Just look at speaker manufacturers. As you move up the line they get bigger... Most flagship models within a speaker line are there largest.
I do believe though that you can overpower a room with speakers to large for that room but the room needs to be small, like my 11x13 room, and the speakers have to be rather large.
Don't confuse frequency response with impulse response (impact) in regards to low frequency drivers. While a well designed 6.5" driver can cycle quite low in a well designed cabinet, it will only have a fraction of the impulse response of a larger driver. Not all music styles require impulse response, like folk music or traditional jazz to name a couple, but impulse response is a major part of most modern music created since the early seventies and you will not get the full effect of that music out of a small speaker.
"Have older b&w speakers and bass drivers are 7 inches vs 804 d3 speakers that are 6 1/2. The larger drivers seem to really open the sound stage, more open and less constrained. Imaging of older speakers not as good but a very enjoyable listen."
Imo the difference between 6.5" diameter and 7" diameter drivers is inconsequential.
I think you are SEEING a cone size difference and HEARING a sonic difference, assuming that the one is the cause of the other.
My guess is that there are other factors involved which are not readily apparent, but which have a greater effect than the small difference in cone diameter.
I have older 803's with dual 6" woofers. My even older B&W's with 6.5 inch woofers do add something that is pleasurable. but I liked my old 8" Peerless subs that I put in my Acoustats better than the identically designed 10"ers I now use, because the tens are not quite as tight on acoustic bass. Interestingly, the difference between successive model preamps from the same company is nearly as great.
You cannot predict what you will experience when sitting back in your chair from specs such as these. You MUST listen to the speakers and preferably in your home. Your example is 0.5 in difference from the same mfg, but from a different generation. You wouldn't expect any difference here but the newer generation may be far superior to the older design. The factors that contribute to a speaker's sound is extensive as others have mentioned. I have Platinum Audio Quattros that have four 4.5 in drivers, two crossed for mids and two for bass in a nice slim cabinet. No way this speaker can extend low.....right?? Well, they would shock you on how effectively they can play down in the 30s and loud too! I tried out the Focal 1038Be2 with three 7 in all dedicated to the low end and in my room they were weaker in the bass compared to the Quattros. Platinum Audio speakers were designed by Phil Jones, who is a bassist and has a great love for good bass from his speakers. This goes back to all the other factors and how he designed his speakers. Now I have Wilson Audio Sophias with a 10 inch driver in each. They far surpassed my Quattros in their lower extension and have become my new speaker. Let's do the math and measure the amount of air displaced from the cones surface area.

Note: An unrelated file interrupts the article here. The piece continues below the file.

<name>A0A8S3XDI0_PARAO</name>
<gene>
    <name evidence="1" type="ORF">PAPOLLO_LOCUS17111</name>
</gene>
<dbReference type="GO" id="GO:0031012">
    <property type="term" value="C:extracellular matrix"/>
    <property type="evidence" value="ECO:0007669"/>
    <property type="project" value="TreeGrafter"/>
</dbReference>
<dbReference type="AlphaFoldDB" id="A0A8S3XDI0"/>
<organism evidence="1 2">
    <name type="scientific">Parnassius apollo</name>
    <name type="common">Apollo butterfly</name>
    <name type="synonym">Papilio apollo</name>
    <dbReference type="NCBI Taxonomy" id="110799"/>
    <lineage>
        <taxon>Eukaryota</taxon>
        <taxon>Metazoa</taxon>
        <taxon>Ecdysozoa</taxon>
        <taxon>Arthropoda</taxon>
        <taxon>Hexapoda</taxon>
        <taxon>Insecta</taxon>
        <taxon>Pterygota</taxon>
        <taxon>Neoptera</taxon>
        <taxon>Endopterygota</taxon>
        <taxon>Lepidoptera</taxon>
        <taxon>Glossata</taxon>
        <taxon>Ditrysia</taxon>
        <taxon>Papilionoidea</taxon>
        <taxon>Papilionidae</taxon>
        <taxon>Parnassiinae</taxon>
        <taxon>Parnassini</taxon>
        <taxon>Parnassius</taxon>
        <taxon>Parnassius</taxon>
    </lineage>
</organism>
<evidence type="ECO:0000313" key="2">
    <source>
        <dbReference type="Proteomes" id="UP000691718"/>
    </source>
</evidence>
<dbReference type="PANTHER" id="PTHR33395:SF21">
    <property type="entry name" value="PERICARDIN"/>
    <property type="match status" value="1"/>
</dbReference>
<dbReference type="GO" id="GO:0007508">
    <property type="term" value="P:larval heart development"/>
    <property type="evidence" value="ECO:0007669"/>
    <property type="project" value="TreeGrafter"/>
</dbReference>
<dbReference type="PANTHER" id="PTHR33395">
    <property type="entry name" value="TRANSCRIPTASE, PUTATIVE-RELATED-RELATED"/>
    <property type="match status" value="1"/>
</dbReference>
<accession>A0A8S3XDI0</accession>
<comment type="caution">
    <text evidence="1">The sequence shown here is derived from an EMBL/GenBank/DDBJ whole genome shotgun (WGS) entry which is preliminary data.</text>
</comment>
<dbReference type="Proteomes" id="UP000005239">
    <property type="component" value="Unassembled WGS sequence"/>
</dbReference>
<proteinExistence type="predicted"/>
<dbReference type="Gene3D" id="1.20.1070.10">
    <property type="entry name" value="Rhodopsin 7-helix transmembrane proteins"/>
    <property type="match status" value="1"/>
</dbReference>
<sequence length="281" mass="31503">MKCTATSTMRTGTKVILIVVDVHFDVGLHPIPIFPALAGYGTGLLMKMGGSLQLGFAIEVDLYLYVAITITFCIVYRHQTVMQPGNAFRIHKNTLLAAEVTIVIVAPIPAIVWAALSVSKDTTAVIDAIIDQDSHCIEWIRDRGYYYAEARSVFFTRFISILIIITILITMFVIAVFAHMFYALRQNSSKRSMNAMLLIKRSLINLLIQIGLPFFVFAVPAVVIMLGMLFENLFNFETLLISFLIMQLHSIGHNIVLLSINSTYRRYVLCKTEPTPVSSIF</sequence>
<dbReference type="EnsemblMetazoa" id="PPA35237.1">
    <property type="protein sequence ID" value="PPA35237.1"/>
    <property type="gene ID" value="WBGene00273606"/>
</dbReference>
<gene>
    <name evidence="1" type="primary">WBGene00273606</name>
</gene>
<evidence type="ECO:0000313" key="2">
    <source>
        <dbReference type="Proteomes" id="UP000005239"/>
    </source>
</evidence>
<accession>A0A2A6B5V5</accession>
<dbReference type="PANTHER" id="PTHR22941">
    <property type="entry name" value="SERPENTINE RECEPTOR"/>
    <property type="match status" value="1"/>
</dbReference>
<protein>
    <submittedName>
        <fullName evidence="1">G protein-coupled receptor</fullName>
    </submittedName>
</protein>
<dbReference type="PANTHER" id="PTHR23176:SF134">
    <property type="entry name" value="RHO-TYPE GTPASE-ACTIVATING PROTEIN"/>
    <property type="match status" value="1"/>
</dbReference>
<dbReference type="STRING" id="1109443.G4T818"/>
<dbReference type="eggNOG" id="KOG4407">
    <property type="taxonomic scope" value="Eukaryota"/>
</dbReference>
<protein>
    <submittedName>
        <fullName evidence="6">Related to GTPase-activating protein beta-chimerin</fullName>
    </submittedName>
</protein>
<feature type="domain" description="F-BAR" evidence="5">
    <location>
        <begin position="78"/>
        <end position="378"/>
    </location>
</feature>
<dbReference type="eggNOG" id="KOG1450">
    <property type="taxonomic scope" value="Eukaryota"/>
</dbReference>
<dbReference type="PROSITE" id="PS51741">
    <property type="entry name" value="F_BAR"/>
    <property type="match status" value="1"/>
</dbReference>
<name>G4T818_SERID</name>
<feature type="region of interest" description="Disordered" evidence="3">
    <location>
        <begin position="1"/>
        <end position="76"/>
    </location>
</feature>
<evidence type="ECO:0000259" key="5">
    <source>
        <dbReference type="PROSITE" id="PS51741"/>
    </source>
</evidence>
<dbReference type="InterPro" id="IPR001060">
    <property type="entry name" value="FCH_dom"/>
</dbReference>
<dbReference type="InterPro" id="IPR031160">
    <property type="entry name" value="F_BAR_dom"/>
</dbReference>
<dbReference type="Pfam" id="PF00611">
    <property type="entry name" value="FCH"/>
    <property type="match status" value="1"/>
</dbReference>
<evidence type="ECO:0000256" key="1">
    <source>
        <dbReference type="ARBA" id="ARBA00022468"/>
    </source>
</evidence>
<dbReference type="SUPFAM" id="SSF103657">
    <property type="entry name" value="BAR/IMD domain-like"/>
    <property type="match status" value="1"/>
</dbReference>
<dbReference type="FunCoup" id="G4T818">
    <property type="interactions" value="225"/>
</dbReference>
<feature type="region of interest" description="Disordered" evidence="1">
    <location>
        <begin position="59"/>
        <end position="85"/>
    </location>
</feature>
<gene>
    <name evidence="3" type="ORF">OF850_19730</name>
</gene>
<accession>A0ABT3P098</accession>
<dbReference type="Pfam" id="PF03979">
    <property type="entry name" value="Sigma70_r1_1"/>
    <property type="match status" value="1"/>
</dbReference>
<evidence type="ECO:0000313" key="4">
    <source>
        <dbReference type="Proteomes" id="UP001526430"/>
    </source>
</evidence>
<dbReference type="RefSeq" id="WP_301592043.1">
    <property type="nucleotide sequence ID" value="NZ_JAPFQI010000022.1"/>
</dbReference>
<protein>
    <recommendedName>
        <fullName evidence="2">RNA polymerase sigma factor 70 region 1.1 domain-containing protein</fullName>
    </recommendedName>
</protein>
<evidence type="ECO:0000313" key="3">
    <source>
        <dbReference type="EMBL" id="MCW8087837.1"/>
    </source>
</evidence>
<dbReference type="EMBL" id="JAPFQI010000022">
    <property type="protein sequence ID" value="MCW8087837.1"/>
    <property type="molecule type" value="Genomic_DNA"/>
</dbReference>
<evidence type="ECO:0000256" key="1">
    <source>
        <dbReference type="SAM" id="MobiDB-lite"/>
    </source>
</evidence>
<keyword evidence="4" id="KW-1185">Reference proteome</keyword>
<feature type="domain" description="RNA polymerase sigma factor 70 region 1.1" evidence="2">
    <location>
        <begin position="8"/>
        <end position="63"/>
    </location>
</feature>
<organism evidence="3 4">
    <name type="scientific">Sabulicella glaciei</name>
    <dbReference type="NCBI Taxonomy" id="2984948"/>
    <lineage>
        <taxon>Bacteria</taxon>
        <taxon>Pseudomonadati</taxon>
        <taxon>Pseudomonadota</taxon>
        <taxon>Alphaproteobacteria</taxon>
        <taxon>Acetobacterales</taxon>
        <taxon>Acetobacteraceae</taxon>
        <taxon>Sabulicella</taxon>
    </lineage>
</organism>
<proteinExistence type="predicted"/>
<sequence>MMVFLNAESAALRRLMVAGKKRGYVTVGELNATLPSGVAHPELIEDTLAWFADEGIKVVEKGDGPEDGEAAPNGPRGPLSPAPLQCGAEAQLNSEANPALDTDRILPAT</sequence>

Platinums(two 4.5in) 32 sq inches
Focal(three 7in) 115 sq inches
Wilson(one 10in) 78 sq inches
This would imply a different scorecard for sure!
The "speed" a driver is capable of is indicted by its frequency response curve. A 15" driver pushing 100 Hz is every bit as fast as a 6" driver pushing 100 Hz and if the motor is designed correctly the transient response can be just as good or better. This concept of "speed" or fastness need to be thrown out.
6-8" woofers can perform admirably down to 50 Hz or so. You can force them to go lower but forget about energetic bass below 50 Hz. Small woofers are being used to support the tower concept that the ladies like. Using multiples helps but none of these speakers do well below 50 Hz. If you think they do it means to me that you have not heard a system that accurately produces low bass. I use a subwoofer array that uses 4 12" drivers with a total of 8000 watts in a 16 X 30 foot room. If I play a 10 Hz sine wave the entire house shakes and buzzes. You can actually see some items shaking. Everything upstairs and in the shop is singing. If I turn it up loud enough your vision blurs. Little woofers simply can not do this, physically impossible. What they really are is midbass drivers which they do wonderfully well. For the best performance you cross over to subwoofers at 80 Hz. If you use a symmetrical array around the main speakers you can cross higher. Good midbass drivers can run nicely up to 2500 Hz or so and there are many tweeters that will easily go down to 2500 Hz. So, you really only need a two way speaker and subwoofers.